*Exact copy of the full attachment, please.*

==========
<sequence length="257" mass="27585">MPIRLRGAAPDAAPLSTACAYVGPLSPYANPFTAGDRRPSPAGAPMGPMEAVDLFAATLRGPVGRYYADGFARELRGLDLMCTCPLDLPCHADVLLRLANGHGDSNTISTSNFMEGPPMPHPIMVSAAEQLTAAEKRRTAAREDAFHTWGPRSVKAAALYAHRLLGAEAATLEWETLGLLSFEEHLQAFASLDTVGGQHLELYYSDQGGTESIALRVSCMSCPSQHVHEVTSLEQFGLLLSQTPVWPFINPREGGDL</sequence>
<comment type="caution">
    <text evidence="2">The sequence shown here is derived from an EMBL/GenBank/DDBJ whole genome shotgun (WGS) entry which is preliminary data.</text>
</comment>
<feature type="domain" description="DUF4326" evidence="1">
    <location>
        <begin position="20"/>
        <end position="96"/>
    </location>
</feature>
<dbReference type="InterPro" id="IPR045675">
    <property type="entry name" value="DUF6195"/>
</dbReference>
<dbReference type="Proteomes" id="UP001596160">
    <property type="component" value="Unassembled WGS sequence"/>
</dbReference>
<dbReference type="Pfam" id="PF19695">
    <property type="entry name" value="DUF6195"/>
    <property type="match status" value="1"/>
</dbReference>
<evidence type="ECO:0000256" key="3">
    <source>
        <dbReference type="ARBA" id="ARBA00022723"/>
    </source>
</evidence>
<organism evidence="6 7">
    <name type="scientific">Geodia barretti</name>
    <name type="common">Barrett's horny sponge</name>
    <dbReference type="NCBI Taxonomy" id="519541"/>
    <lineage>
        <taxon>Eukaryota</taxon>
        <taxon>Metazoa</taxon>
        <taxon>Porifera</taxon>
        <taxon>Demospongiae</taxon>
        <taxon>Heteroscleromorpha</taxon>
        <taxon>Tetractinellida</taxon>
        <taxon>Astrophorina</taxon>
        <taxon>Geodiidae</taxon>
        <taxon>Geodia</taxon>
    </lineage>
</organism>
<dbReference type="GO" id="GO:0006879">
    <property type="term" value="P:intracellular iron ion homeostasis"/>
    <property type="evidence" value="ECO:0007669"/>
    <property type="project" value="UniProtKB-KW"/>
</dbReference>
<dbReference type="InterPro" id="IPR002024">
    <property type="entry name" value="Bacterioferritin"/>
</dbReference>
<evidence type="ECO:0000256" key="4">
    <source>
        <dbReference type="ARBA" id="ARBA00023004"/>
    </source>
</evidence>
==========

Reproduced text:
<sequence length="257" mass="27585">MPIRLRGAAPDAAPLSTACAYVGPLSPYANPFTAGDRRPSPAGAPMGPMEAVDLFAATLRGPVGRYYADGFARELRGLDLMCTCPLDLPCHADVLLRLANGHGDSNTISTSNFMEGPPMPHPIMVSAAEQLTAAEKRRTAAREDAFHTWGPRSVKAAALYAHRLLGAEAATLEWETLGLLSFEEHLQAFASLDTVGGQHLELYYSDQGGTESIALRVSCMSCPSQHVHEVTSLEQFGLLLSQTPVWPFINPREGGDL</sequence>
<comment type="caution">
    <text evidence="2">The sequence shown here is derived from an EMBL/GenBank/DDBJ whole genome shotgun (WGS) entry which is preliminary data.</text>
</comment>
<feature type="domain" description="DUF4326" evidence="1">
    <location>
        <begin position="20"/>
        <end position="96"/>
    </location>
</feature>
<dbReference type="InterPro" id="IPR045675">
    <property type="entry name" value="DUF6195"/>
</dbReference>
<dbReference type="Proteomes" id="UP001596160">
    <property type="component" value="Unassembled WGS sequence"/>
</dbReference>
<dbReference type="Pfam" id="PF19695">
    <property type="entry name" value="DUF6195"/>
    <property type="match status" value="1"/>
</dbReference>
<evidence type="ECO:0000256" key="3">
    <source>
        <dbReference type="ARBA" id="ARBA00022723"/>
    </source>
</evidence>
<organism evidence="6 7">
    <name type="scientific">Geodia barretti</name>
    <name type="common">Barrett's horny sponge</name>
    <dbReference type="NCBI Taxonomy" id="519541"/>
    <lineage>
        <taxon>Eukaryota</taxon>
        <taxon>Metazoa</taxon>
        <taxon>Porifera</taxon>
        <taxon>Demospongiae</taxon>
        <taxon>Heteroscleromorpha</taxon>
        <taxon>Tetractinellida</taxon>
        <taxon>Astrophorina</taxon>
        <taxon>Geodiidae</taxon>
        <taxon>Geodia</taxon>
    </lineage>
</organism>
<dbReference type="GO" id="GO:0006879">
    <property type="term" value="P:intracellular iron ion homeostasis"/>
    <property type="evidence" value="ECO:0007669"/>
    <property type="project" value="UniProtKB-KW"/>
</dbReference>
<dbReference type="InterPro" id="IPR002024">
    <property type="entry name" value="Bacterioferritin"/>
</dbReference>
<evidence type="ECO:0000256" key="4">
    <source>
        <dbReference type="ARBA" id="ARBA00023004"/>
    </source>
</evidence>